When the problem is with development

    I'm very conflicted on this point and it was in here that I knew there was something up with the article that grinds my gears that is beyond just the reasons, because in theory I do think developers (in general) are ass at writing tests and testing before handing releases to QA. So in theory I should agree with them here! But there's just something about it that makes me uncomfortable and disagree with them while agreeing in abstract.

    When you train and promote from within

    Dating someone in HR I know that internal hires and external hires are treated very differently at a corporate and sometimes a legal level, but this just feels like such a bullshit cheeky way to get more items onto your list. "Instead of hiring someone new for your QA team, hire someone from within your company". That out of the way, this is pretty reasonable advice. Especially the example they gave of hiring someone who has intimate knowledge of what your customers are doing or the common user workflows is a huge bonus for a QA team new hire. 8/10 would suggest.

    When you can hire a temp QA tester

    Again, this feels like a cheap "well technically I'm right" answer. "Instead of hiring a new employee to help manage the workload, hire a contractor"

    When your team is small

    I'm getting frustrated again and I'm trying to get better at not commenting on things when I am frustrated so we'll keep this short and just say "I think that advice is bad, and is related to why so many companies have terrible UX and so many bugs. The longer you put off hiring QA, the harder its going to be to diagnose and fix issues."

    6 votes
    1. Eabryt
      Link Parent
      I agree with this. Also, in regards to your first point, I might have a good way to automate something, but it might take a few weeks, and because I've got 15 other things I need to do I don't...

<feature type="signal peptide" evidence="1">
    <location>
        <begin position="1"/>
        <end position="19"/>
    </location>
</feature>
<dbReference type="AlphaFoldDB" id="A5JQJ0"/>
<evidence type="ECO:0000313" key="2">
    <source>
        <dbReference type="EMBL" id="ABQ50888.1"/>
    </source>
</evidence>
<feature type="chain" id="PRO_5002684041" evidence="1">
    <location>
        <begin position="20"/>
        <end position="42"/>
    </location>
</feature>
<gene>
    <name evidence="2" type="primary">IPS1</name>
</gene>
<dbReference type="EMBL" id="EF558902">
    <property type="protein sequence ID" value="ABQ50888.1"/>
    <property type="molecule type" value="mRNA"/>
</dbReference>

I agree with this.

      Also, in regards to your first point, I might have a good way to automate something, but it might take a few weeks, and because I've got 15 other things I need to do I don't have time to do it and may never, even if it will help in the long run.

      If you add someone to my team, suddenly I might only have 8 things to do and actually do have time to automate things. Tada, expanding the team AND automation, it's a miracle.

      4 votes
  3. everydaycoffee
    Link
    I have run a software consultancy for 8 years, and the best thing we ever did was add an official "Developer QA layer" into the mix. This simply means, another dev tests another devs code (after...

    I have run a software consultancy for 8 years, and the best thing we ever did was add an official "Developer QA layer" into the mix. This simply means, another dev tests another devs code (after code review / PR is approved), and before it gets to classic QA.

    I think this had multiple benefits: Developers are good at thinking about non obvious issues "between the cracks", the devs starting thinking (even unconsciously) that their programmer teammates will be finding their bugs, which in turn naturally morphed into people doing their own layer of "self QA" before hand. Now you would have hoped peeps would do all that anyways - but I think think "Dev QA" just made people more mindful of the entire process.

    5 votes